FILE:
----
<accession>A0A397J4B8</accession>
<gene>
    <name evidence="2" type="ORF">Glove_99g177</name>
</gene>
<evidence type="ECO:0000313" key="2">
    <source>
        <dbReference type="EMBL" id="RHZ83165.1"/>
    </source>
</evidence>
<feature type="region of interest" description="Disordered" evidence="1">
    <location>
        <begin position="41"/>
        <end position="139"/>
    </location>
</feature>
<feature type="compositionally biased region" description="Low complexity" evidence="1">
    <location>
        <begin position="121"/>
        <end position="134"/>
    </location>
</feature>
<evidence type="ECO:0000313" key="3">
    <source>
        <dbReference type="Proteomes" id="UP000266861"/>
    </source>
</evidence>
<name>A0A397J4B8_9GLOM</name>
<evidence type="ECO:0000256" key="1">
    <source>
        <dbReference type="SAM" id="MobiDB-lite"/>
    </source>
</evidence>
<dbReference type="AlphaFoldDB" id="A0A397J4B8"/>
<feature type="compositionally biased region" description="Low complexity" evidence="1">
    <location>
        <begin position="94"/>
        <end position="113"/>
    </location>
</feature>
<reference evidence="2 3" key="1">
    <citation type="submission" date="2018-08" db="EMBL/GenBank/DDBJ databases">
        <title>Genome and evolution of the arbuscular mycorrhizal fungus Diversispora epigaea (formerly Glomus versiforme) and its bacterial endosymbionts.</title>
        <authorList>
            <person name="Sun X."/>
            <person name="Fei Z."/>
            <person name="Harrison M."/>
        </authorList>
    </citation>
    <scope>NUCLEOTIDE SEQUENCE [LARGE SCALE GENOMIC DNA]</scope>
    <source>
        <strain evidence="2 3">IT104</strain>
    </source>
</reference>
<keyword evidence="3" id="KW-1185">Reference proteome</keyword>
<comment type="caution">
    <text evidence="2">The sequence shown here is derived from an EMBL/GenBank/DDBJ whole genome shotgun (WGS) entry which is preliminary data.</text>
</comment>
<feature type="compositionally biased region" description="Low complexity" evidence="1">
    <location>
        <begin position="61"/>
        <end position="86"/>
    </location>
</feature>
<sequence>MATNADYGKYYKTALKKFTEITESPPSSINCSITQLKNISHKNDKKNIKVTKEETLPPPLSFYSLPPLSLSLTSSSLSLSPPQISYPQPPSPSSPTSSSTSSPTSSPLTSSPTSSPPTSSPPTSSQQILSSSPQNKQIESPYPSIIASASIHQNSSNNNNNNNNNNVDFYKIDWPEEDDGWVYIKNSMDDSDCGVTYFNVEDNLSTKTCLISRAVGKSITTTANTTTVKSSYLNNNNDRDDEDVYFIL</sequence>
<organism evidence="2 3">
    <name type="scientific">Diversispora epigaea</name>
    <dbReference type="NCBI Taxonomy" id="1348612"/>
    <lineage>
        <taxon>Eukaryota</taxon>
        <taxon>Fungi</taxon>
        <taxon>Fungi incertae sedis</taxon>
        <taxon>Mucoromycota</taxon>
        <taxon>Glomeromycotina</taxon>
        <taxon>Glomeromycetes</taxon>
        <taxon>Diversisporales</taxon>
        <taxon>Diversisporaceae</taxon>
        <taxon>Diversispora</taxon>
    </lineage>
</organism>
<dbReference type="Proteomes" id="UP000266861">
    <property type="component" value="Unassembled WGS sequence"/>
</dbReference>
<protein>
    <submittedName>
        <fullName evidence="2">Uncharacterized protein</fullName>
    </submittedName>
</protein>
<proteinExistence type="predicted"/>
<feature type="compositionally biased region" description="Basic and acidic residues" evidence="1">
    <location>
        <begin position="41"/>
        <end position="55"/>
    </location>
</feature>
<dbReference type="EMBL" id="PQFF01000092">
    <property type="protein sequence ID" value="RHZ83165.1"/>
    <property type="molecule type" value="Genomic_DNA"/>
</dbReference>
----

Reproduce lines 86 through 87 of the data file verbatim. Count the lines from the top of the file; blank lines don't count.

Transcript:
    </submittedName>
</protein>